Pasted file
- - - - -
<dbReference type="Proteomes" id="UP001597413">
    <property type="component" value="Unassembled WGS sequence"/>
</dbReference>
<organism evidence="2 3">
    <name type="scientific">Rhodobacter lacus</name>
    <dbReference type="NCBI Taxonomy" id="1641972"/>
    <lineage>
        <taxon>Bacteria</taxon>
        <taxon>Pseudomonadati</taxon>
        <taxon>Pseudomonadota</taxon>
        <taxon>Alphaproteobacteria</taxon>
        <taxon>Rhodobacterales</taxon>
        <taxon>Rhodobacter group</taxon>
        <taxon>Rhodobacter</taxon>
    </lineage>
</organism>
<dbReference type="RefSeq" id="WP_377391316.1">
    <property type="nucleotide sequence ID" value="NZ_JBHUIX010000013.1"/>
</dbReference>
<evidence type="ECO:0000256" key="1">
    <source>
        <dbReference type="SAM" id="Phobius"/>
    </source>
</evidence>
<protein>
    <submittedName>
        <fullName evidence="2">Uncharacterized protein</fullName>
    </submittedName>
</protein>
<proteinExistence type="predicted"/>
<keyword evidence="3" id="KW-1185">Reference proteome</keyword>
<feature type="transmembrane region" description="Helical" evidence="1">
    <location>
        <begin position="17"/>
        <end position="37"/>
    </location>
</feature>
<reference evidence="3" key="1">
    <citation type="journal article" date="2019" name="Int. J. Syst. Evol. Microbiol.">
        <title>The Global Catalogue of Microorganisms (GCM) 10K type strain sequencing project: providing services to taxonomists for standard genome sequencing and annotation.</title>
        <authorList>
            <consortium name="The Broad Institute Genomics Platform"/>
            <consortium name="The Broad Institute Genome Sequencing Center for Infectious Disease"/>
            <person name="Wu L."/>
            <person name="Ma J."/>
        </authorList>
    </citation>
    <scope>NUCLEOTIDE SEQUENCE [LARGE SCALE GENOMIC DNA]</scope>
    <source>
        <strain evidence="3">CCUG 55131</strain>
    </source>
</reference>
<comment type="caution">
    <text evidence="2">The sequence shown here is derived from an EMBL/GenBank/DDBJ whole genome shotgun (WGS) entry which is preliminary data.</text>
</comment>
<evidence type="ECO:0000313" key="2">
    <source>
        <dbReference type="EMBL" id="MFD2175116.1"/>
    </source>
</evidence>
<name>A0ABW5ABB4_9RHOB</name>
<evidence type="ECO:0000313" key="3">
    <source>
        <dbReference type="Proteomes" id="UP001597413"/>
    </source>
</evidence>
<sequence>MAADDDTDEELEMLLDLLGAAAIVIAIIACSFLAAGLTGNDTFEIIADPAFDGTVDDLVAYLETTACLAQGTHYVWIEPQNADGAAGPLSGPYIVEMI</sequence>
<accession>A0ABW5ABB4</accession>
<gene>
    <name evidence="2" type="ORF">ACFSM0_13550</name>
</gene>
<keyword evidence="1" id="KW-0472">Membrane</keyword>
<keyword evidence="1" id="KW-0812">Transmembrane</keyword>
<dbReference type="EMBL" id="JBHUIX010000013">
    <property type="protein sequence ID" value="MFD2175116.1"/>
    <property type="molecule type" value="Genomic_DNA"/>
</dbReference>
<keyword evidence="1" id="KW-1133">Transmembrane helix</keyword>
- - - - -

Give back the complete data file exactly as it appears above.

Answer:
<dbReference type="Proteomes" id="UP001597413">
    <property type="component" value="Unassembled WGS sequence"/>
</dbReference>
<organism evidence="2 3">
    <name type="scientific">Rhodobacter lacus</name>
    <dbReference type="NCBI Taxonomy" id="1641972"/>
    <lineage>
        <taxon>Bacteria</taxon>
        <taxon>Pseudomonadati</taxon>
        <taxon>Pseudomonadota</taxon>
        <taxon>Alphaproteobacteria</taxon>
        <taxon>Rhodobacterales</taxon>
        <taxon>Rhodobacter group</taxon>
        <taxon>Rhodobacter</taxon>
    </lineage>
</organism>
<dbReference type="RefSeq" id="WP_377391316.1">
    <property type="nucleotide sequence ID" value="NZ_JBHUIX010000013.1"/>
</dbReference>
<evidence type="ECO:0000256" key="1">
    <source>
        <dbReference type="SAM" id="Phobius"/>
    </source>
</evidence>
<protein>
    <submittedName>
        <fullName evidence="2">Uncharacterized protein</fullName>
    </submittedName>
</protein>
<proteinExistence type="predicted"/>
<keyword evidence="3" id="KW-1185">Reference proteome</keyword>
<feature type="transmembrane region" description="Helical" evidence="1">
    <location>
        <begin position="17"/>
        <end position="37"/>
    </location>
</feature>
<reference evidence="3" key="1">
    <citation type="journal article" date="2019" name="Int. J. Syst. Evol. Microbiol.">
        <title>The Global Catalogue of Microorganisms (GCM) 10K type strain sequencing project: providing services to taxonomists for standard genome sequencing and annotation.</title>
        <authorList>
            <consortium name="The Broad Institute Genomics Platform"/>
            <consortium name="The Broad Institute Genome Sequencing Center for Infectious Disease"/>
            <person name="Wu L."/>
            <person name="Ma J."/>
        </authorList>
    </citation>
    <scope>NUCLEOTIDE SEQUENCE [LARGE SCALE GENOMIC DNA]</scope>
    <source>
        <strain evidence="3">CCUG 55131</strain>
    </source>
</reference>
<comment type="caution">
    <text evidence="2">The sequence shown here is derived from an EMBL/GenBank/DDBJ whole genome shotgun (WGS) entry which is preliminary data.</text>
</comment>
<evidence type="ECO:0000313" key="2">
    <source>
        <dbReference type="EMBL" id="MFD2175116.1"/>
    </source>
</evidence>
<name>A0ABW5ABB4_9RHOB</name>
<evidence type="ECO:0000313" key="3">
    <source>
        <dbReference type="Proteomes" id="UP001597413"/>
    </source>
</evidence>
<sequence>MAADDDTDEELEMLLDLLGAAAIVIAIIACSFLAAGLTGNDTFEIIADPAFDGTVDDLVAYLETTACLAQGTHYVWIEPQNADGAAGPLSGPYIVEMI</sequence>
<accession>A0ABW5ABB4</accession>
<gene>
    <name evidence="2" type="ORF">ACFSM0_13550</name>
</gene>
<keyword evidence="1" id="KW-0472">Membrane</keyword>
<keyword evidence="1" id="KW-0812">Transmembrane</keyword>
<dbReference type="EMBL" id="JBHUIX010000013">
    <property type="protein sequence ID" value="MFD2175116.1"/>
    <property type="molecule type" value="Genomic_DNA"/>
</dbReference>
<keyword evidence="1" id="KW-1133">Transmembrane helix</keyword>